In Canada, winter sports injuries are responsible for significant health care burden, with estimates of $400 million in direct and indirect annual health care costs. For ski-related injuries, helmets have been shown to provide significant protection. Current common practice in Canada, including the Province of Nova Scotia, is to leave the decision of whether to wear a helmet to the individual. The purposes of this study were to document skiers’ and snowboarders’ use of helmets and to isolate factors associated with helmet use and nonuse.METHODS
A mixed methods approach was used to collect data during a 2-month period at the province’s three ski hills. Naturalistic observations documented helmet use and falls, whereas interviews identified factors influencing helmet use or nonuse.RESULTS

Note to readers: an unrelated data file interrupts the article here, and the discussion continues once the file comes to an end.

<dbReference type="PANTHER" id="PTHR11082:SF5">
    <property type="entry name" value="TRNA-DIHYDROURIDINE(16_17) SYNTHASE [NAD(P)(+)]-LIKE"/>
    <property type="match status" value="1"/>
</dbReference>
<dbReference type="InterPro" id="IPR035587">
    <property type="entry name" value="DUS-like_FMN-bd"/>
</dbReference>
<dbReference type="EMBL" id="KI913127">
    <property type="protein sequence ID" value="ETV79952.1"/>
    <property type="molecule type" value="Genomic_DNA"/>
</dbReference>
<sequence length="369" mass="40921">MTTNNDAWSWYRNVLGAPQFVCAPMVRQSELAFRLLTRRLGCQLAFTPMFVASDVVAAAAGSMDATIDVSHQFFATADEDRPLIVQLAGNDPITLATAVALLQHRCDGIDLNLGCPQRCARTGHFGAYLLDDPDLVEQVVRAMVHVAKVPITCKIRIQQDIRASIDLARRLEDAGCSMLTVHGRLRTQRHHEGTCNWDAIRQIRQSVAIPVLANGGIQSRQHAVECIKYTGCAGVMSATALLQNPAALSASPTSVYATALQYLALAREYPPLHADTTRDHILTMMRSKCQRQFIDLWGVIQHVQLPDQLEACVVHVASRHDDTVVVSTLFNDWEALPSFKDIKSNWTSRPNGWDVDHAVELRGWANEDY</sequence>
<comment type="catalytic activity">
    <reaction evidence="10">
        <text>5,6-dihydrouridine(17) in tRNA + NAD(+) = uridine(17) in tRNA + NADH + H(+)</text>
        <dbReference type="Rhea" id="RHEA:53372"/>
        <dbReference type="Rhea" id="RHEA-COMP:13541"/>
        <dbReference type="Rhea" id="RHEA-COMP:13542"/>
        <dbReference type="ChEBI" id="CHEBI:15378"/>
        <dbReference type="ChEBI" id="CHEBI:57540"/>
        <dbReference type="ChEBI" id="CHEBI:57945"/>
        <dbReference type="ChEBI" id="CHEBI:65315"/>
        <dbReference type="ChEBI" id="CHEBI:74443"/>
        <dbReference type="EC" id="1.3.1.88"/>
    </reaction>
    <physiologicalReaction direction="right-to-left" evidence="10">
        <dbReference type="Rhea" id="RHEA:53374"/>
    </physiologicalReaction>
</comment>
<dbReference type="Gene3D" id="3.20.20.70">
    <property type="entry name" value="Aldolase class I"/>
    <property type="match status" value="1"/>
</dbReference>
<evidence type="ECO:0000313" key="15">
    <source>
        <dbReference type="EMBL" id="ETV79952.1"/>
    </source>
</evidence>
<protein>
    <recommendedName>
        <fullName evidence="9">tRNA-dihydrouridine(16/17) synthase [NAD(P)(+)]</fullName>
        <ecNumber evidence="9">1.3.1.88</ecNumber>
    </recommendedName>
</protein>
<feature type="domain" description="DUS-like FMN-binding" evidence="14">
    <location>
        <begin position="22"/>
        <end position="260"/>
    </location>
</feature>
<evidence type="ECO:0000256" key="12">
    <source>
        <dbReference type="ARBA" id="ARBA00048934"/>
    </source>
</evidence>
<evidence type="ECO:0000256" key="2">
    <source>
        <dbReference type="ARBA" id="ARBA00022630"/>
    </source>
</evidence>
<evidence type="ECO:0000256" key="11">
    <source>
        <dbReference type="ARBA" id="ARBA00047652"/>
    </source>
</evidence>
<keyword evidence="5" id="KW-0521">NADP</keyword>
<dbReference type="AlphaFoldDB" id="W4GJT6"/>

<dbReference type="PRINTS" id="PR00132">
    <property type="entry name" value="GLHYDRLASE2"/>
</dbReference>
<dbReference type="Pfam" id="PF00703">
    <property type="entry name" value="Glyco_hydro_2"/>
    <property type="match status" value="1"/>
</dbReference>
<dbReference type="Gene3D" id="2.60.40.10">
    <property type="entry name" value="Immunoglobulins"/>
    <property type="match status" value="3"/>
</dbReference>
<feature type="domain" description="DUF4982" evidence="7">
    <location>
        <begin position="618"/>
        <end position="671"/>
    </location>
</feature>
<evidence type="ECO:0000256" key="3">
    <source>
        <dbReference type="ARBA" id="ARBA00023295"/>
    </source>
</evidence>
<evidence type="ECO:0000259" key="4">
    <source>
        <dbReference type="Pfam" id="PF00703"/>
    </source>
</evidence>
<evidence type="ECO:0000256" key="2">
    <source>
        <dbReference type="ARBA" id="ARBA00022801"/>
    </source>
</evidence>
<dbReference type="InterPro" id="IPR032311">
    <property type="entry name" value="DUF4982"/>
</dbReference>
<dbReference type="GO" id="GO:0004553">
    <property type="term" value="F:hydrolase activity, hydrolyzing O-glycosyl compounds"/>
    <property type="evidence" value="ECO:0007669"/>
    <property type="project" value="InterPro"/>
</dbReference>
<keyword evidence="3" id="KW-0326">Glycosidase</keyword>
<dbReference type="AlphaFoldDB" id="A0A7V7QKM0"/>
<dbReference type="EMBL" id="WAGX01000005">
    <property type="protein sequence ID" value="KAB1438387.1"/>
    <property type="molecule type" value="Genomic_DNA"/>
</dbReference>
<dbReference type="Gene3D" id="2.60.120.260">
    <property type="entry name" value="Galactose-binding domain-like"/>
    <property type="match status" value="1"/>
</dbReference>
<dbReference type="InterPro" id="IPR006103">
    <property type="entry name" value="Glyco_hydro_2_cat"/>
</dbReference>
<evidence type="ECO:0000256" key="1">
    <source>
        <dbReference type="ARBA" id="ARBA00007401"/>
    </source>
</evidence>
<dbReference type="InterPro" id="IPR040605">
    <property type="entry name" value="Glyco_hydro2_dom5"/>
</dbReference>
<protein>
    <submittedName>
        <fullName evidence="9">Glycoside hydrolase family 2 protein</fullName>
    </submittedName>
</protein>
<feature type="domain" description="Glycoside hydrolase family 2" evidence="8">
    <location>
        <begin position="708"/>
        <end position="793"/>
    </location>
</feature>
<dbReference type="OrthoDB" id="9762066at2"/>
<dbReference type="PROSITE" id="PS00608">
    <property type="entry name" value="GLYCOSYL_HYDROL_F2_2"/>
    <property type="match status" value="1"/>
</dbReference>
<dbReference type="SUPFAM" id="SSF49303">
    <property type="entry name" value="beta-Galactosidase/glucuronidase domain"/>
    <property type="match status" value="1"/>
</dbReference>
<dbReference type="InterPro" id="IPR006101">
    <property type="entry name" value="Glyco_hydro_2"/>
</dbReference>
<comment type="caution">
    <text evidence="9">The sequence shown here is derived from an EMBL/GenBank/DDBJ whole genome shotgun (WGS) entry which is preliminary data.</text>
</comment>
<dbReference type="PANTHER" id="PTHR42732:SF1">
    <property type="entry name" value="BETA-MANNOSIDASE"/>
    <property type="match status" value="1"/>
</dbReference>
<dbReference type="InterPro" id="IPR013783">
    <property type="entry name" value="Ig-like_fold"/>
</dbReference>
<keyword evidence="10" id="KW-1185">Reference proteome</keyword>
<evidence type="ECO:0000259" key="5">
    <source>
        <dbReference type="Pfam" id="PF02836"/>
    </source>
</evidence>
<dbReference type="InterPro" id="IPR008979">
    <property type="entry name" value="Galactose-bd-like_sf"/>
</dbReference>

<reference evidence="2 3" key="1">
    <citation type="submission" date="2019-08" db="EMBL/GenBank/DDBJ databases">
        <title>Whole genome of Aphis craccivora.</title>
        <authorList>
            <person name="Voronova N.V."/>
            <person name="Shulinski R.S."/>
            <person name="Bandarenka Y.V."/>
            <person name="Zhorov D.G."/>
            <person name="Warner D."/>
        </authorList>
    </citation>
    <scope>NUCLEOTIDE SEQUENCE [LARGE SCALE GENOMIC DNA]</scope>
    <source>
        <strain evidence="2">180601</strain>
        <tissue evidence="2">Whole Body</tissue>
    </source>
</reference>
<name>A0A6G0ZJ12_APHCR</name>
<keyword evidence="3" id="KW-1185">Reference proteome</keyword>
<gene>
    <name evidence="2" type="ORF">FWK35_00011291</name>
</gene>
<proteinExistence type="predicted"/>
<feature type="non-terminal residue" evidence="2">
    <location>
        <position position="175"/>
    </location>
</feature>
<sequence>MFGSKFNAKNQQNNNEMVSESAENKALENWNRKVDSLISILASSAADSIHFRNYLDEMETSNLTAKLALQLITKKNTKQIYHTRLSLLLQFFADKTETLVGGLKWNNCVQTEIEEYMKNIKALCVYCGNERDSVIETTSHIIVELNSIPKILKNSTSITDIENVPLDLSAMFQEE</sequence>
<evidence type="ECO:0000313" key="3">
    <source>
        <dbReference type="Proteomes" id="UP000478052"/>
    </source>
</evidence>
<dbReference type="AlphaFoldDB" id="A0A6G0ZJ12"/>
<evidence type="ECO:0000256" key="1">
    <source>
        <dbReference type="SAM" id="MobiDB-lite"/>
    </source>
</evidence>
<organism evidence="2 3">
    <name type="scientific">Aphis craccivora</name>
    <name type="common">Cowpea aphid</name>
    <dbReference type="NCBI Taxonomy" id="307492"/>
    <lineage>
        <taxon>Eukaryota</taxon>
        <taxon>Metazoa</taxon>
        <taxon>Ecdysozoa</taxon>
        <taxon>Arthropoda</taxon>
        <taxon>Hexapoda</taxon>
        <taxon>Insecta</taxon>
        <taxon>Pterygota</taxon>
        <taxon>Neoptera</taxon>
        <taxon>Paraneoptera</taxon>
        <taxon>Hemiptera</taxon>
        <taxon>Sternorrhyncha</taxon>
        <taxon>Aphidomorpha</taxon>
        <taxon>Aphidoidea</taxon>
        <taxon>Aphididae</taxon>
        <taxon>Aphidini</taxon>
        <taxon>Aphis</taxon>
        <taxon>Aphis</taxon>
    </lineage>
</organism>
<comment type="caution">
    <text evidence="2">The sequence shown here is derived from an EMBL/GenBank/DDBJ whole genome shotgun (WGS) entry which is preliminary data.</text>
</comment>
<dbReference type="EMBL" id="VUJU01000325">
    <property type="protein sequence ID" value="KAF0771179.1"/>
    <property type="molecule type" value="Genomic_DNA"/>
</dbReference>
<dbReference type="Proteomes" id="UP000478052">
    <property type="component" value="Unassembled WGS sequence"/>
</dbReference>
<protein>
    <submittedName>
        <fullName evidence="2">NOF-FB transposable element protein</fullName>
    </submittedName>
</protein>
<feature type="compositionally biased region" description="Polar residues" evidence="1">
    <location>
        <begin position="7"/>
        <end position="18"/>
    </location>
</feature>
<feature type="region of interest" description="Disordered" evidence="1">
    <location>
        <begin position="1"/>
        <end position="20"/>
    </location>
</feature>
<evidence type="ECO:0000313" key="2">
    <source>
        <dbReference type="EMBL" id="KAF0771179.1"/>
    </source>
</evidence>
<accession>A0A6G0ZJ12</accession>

Helmets were used by most skiers (74%) and snowboarders (72%); the use varied significantly between ski hills, ranging from 69% to 79%. Females were more likely to wear helmets compare with males (80% vs. 70%). The highest rates of use were found among 4-year-old to 12-year-old children, with helmet use declining as age increases. Qualitative data revealed that helmet users were most influenced by the protective benefits of helmets (77%), personal choice (46%), family (44%), and rules (44%), while non–helmet users cited personal choice (29%), comfort (26%), rules (14%), and cost (11%) as reasons for nonuse.CONCLUSION
More than 25% of skiers and snowboarders remain at increased risk of a serious brain injury by not wearing a helmet. Changes in regulations may be required to ensure widespread use of helmets on ski hills.LEVEL OF EVIDENCE
Prognostic study, level II.